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Economic development grants selected

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(The Center Square) — The Virginia Department of Housing and Community Development and Gov. Glenn Youngkin has chosen 16 projects to support with this year’s Appalachian Regional Commission grant funding of $7.3 million.

The Appalachian Regional Commission was established in 1965 to boost economic development in an impoverished area of the country. Through the commission, federal, state and local governments work together to identify projects for funding to “transform Appalachian communities, create jobs and strengthen the regional economy.” Virginia’s ARC region includes 25 counties and eight independent cities in Southwest Virginia.

This year’s ARC dollars go toward various projects that develop community infrastructure, beautify an area or invest in the arts.

ARC funding between this year and last will have contributed close to $6.8 million to improvements to waterlines, water systems and wastewater treatment services; at least $3.8 million to restoration and recreation projects; $1.4 million on broadband expansion; and over $1 million to economic development authorities and spaces.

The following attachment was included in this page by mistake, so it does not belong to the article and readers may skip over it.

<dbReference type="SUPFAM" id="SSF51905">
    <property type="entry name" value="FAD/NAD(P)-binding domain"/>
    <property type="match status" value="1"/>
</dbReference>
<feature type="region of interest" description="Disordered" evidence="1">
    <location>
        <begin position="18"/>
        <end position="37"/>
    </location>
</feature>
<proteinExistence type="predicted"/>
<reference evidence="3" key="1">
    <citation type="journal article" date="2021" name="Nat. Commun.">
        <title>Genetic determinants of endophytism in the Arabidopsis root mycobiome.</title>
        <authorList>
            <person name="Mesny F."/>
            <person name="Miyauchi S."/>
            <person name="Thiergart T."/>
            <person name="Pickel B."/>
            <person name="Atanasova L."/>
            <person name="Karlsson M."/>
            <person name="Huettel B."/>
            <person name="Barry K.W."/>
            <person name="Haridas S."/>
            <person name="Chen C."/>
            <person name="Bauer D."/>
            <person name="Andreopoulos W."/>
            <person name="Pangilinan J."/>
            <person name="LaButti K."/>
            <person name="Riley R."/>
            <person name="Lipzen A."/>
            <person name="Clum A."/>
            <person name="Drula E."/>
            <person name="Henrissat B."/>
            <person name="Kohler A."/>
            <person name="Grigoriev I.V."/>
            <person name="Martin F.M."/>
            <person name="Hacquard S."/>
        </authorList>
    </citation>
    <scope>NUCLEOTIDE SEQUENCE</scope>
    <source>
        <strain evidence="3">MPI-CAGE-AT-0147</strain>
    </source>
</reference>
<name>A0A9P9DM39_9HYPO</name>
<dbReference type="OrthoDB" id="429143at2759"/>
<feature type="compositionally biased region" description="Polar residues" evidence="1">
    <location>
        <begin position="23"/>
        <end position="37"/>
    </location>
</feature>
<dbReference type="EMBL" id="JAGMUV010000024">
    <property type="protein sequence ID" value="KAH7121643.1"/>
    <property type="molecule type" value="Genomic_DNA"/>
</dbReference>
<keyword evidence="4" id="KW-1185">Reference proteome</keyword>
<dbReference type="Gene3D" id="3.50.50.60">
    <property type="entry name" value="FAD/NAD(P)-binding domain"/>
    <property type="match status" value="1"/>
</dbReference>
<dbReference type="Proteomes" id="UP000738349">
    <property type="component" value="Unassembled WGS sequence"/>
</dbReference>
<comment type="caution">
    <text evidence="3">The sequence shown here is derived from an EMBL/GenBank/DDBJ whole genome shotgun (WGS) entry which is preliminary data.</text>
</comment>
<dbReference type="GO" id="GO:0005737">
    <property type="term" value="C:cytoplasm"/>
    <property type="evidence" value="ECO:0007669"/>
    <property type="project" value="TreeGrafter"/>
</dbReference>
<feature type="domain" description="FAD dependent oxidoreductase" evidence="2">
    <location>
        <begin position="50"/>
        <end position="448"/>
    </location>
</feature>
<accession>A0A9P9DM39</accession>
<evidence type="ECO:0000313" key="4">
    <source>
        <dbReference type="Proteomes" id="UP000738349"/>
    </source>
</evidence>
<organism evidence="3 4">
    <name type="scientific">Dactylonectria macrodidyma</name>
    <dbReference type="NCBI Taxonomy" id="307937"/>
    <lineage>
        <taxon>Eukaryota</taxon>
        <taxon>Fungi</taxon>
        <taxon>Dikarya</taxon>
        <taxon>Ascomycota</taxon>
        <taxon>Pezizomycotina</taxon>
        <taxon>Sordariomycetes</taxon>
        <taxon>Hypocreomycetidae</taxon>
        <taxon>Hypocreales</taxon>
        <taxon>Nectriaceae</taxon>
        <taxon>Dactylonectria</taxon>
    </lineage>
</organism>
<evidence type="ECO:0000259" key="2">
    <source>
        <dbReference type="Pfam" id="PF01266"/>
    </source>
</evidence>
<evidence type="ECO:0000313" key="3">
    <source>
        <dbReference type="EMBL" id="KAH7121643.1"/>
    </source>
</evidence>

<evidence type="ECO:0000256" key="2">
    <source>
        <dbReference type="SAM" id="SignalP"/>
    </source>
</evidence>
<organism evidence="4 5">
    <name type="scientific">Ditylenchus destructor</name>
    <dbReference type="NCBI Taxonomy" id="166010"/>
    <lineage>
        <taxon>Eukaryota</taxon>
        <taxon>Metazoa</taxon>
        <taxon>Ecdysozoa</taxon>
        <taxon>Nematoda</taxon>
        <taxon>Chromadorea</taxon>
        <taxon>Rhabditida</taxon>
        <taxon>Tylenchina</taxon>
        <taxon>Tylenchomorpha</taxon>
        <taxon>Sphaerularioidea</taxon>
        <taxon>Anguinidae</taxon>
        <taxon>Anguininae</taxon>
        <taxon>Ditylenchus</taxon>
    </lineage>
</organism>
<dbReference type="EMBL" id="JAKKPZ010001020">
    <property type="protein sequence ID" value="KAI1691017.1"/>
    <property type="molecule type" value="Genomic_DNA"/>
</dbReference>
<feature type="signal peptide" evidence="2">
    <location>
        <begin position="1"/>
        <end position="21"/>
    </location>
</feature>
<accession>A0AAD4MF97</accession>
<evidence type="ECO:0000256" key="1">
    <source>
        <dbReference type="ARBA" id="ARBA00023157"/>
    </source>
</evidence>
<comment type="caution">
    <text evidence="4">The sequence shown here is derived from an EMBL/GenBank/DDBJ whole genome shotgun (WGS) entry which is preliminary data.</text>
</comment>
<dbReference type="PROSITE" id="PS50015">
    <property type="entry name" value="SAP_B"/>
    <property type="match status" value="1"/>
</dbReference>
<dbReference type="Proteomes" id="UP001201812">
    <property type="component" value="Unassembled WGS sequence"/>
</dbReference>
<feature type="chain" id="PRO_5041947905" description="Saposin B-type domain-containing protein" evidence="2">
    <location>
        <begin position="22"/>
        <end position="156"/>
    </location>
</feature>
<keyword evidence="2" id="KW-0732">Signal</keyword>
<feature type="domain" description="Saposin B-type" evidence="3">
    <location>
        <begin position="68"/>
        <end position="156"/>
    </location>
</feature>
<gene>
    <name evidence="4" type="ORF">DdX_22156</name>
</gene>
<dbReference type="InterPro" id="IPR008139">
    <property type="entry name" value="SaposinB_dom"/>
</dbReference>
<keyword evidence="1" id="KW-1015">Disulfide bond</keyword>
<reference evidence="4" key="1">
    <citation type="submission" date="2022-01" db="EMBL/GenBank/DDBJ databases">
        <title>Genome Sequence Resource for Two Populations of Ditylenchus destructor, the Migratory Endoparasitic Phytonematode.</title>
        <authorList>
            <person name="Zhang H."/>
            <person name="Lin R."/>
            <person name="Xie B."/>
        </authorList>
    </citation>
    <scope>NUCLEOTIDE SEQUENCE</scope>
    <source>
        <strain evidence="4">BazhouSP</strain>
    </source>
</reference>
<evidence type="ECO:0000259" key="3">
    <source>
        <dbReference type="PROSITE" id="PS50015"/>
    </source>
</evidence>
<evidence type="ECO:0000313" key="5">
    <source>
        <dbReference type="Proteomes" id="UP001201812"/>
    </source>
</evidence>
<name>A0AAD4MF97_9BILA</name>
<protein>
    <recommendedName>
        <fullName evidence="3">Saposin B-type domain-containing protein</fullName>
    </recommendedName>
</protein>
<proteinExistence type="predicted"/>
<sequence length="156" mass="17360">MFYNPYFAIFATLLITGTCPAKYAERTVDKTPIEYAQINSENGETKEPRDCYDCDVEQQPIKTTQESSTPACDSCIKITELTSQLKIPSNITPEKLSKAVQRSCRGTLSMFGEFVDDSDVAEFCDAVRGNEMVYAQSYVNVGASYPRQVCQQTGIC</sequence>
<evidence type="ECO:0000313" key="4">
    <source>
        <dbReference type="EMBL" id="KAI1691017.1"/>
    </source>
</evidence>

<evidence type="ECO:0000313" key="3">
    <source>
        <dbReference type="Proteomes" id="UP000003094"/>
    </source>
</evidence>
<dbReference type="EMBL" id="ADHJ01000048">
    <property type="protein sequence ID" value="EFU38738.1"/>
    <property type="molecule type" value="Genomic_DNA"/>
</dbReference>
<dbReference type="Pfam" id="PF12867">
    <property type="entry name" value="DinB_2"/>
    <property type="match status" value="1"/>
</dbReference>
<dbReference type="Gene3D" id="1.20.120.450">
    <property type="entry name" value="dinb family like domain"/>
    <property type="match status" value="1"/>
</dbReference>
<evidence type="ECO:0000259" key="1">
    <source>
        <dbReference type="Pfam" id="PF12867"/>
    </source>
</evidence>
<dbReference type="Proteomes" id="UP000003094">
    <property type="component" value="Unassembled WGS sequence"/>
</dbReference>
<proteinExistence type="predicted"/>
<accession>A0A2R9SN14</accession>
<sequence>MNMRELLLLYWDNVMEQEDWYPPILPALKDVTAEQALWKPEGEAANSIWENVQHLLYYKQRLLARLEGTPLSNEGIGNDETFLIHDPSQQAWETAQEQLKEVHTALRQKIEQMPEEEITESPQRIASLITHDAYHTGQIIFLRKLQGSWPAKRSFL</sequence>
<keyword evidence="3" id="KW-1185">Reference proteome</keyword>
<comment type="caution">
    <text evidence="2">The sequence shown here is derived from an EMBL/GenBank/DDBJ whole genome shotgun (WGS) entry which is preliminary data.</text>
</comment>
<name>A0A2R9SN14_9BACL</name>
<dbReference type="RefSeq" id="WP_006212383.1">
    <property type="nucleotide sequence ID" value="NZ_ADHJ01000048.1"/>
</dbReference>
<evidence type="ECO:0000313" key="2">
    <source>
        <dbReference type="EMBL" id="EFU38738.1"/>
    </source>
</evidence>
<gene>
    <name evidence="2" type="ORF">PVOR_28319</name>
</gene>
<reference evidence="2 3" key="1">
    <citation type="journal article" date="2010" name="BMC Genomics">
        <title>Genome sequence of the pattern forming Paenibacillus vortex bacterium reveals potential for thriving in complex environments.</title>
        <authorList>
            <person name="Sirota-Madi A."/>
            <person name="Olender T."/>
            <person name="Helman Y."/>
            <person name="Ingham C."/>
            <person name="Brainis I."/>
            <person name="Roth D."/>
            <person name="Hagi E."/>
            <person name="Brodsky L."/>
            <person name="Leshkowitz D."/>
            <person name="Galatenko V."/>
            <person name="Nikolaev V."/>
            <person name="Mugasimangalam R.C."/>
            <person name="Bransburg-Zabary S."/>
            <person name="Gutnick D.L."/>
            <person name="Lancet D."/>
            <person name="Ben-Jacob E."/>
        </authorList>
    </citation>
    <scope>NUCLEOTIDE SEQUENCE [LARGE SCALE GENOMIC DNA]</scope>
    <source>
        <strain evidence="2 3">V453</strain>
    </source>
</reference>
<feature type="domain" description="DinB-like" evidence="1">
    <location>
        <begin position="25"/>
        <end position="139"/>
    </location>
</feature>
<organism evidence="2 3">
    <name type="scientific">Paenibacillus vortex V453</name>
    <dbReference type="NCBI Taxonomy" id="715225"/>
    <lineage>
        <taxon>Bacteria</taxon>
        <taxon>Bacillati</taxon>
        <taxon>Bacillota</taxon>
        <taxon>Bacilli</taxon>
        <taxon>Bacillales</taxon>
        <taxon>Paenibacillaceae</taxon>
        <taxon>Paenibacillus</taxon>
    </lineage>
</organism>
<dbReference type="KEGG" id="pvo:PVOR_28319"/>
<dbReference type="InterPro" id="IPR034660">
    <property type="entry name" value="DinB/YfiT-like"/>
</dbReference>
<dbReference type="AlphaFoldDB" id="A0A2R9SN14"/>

The Center Square spoke to Derrick Max from the commonwealth’s Thomas Jefferson Institute for Public Policy and John Mozena of The Center for Economic Accountability about the proposed 2023 ARC endeavors.

“From an economic development perspective, some of these grants seem to make a certain amount of sense,” Mozena said. “Others, less so. For instance, we know that basic infrastructure quality is a critical issue for business site selectors, so something like the wastewater treatment plant or water line replacement projects have the potential to pay economic as well as public health dividends down the road.”

Max had a similar perspective.

“I’m sure every one of those projects has merit and worth. What I would question is, is this the most effective way to help people in Appalachia?” Max said.

Max noted that when the program started in the sixties, Appalachia was in a much worse position than it is today. But he’s skeptical of what was “originally designed as an aid program, but now is also an arts program and an infrastructure program and an education program.”

“It seems like an ineffective and inefficient way to aid this region when the reason for such a program has changed dramatically over the years, yet the program has stayed the same,” Max said.

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